The health benefits of being near water are legendary. Remember the Ancient Romans and their baths? In the days before beachside was the most common summer holiday destination – the forests of the mountains were popular. One would 'take the air' or 'take the waters' – walking in it, bathing in it, and drinking it (in the case of mineral water). Here in Victoria, the mineral springs at Hepburn or here on the Mornington Peninsula have seen a recent revival.

We might have to deal with the stress of a thoroughly modern world, but our brain and emotions were not designed for it. We evolved to be close to nature, our psyches are soothed by it and this goes back millions of years.

In his TED talk 'A Darwinian Theory of Beauty', the art philosopher, the late Denis Dutton combined evolutionary psychology and a survey into contemporary preferences in art to point out that a 'beautiful' landscape was the same across all cultures (even polar peoples). The ideal landscape consisted of open spaces covered with low grass interspersed with trees – water – and surprisingly, a path. The theory is that all these elements are needed for human survival. Grass for animals to eat (and for humans to hunt), trees to escape predators, and water to drink. In our unconscious, this idyllic scene represents plenty (although where the path fits in is unclear).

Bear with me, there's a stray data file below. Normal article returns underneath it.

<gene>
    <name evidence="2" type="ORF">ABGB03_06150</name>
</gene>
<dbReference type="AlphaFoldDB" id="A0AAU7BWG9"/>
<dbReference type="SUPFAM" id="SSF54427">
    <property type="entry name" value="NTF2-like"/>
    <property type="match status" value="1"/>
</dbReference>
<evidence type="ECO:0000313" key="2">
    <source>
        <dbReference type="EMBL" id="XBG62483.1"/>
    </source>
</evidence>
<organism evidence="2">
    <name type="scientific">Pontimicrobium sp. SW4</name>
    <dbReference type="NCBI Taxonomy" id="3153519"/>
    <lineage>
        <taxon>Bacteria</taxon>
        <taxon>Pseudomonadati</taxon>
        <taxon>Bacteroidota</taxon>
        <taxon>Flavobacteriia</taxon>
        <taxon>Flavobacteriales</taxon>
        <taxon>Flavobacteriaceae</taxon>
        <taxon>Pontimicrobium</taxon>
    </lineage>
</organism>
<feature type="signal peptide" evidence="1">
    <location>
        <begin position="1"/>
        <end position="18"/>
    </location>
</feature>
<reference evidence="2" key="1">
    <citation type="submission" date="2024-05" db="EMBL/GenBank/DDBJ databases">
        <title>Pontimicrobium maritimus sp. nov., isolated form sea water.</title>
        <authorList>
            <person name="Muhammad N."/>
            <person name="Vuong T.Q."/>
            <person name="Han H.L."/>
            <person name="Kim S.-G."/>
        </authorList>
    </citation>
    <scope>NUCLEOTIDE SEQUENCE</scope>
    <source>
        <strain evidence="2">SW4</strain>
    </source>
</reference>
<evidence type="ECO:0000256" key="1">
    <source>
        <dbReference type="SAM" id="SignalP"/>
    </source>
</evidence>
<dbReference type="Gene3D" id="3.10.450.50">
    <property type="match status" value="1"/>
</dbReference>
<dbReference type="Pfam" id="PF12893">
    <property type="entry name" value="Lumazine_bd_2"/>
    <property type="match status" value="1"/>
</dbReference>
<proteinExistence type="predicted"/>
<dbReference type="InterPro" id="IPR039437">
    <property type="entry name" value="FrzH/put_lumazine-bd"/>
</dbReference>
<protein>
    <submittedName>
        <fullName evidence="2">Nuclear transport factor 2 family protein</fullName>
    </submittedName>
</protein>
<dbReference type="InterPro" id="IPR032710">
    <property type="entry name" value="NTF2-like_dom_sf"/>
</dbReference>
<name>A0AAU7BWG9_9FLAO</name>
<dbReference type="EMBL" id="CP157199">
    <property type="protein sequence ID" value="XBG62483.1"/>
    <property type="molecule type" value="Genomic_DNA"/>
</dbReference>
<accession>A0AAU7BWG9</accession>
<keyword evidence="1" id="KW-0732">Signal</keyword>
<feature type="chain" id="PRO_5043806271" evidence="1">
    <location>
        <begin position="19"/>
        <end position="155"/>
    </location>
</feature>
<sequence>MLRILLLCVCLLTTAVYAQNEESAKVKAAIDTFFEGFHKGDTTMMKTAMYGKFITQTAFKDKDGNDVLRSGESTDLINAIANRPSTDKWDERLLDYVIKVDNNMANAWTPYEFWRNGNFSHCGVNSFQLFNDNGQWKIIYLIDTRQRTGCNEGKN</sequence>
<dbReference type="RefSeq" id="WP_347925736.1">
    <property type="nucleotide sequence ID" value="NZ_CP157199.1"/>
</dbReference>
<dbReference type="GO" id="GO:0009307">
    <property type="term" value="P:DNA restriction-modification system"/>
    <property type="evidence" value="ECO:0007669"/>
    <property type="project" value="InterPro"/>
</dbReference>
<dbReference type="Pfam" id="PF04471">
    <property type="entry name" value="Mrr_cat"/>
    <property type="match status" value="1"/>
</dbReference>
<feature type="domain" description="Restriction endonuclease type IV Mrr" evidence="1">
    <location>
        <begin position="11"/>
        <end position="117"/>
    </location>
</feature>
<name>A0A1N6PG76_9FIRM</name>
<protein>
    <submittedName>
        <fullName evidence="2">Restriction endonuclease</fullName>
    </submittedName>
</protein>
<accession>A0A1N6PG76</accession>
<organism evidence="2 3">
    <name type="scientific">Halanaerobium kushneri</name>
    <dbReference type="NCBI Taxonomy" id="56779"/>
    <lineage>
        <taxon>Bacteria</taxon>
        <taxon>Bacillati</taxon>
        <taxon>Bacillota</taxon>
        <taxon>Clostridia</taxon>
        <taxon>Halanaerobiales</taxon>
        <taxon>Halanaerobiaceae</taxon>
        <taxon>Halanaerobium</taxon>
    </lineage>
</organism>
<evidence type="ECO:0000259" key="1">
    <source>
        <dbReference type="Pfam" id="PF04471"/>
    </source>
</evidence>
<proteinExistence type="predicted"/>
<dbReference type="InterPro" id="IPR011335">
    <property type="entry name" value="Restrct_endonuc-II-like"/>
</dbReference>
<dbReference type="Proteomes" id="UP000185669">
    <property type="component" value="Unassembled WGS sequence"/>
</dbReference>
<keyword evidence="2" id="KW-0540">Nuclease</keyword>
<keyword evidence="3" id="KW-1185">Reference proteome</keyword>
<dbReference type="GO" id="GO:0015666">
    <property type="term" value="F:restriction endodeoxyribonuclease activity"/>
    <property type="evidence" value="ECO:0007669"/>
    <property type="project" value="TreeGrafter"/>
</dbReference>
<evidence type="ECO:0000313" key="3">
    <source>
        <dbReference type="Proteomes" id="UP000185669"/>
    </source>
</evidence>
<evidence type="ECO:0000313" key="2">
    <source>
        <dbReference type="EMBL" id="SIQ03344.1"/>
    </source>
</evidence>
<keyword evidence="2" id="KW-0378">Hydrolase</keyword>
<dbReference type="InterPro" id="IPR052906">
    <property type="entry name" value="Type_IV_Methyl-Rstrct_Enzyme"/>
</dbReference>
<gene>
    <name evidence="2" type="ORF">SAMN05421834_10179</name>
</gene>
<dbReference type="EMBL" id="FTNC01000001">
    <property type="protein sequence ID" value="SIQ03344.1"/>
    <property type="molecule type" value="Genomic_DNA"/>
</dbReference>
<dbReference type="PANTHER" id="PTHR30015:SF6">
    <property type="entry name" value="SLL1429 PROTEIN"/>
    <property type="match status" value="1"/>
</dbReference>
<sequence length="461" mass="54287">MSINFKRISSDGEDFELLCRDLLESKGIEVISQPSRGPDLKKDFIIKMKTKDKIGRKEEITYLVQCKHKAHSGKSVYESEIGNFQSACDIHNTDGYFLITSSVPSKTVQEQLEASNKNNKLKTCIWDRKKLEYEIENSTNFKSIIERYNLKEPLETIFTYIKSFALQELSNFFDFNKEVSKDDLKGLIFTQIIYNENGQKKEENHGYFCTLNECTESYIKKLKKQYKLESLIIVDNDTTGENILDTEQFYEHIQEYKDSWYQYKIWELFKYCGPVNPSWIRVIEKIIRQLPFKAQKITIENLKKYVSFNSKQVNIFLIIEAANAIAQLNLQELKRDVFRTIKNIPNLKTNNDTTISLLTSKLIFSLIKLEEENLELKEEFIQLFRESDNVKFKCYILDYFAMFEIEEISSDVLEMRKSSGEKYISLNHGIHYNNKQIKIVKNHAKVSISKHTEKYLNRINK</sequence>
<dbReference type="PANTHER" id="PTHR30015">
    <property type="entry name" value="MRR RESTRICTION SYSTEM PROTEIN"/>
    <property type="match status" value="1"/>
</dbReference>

Marine Biologist Wallace J. Nichols theorizes that we have a 'Blue mind' (the title of a recently published book) that is activated when we are in or near water. He says this is a 'mildly meditative state characterized by calm, peacefulness, unity and a sense of general happiness and satisfaction with life in the moment'.

Girl breathing deeply

How best to use the #1 essential coping tool

People have asked me, if I could only give one coping tool, what would it be? This is an easy one to answer.

When you're in a tricky situation and you're starting to react (your stress bucket is rising and you're about to get stressed, anxious, angry or fearful) – my 'go to' coping tool is the 'Deep breath and step back'.

We've always known that taking a deep breath can help, but we now know that the things that enhance that deep breath and take it to a new level.

Breathing in and out slowly sends a message to our limbic/survival brain that there is no need to fight or run away, because if we can breathe like that there mustn't be any threat. This slow in and out breathing can help you calm down, relax or even get to sleep.

Breathing deeply into our chest can also help stabilise the Vagus nerve which is involved in the 'freeze' part of the stress reaction (fight, flight or freeze).

But what is the optimal deep breath and how can we best use it in a stressful moment?

Aggressive young female boxerWhether we have a 'big' personality (extrovert) or a quiet personality (introvert), there might be times when we would like to stand out more, or blend in more, depending on the situation and the company we're in.

It might also depend on how much we’ve had to drink. Alcohol can make us say or do things we regret later, or help us avoid social anxiety by ‘numbing’ us to the point where we end up doing embarrassing things anyway. It might be a challenge to adapt to people or circumstances but people do it all the time, and so can you. It takes skill and tact, so here are a few ways you can work on moderating your personality – without alcohol.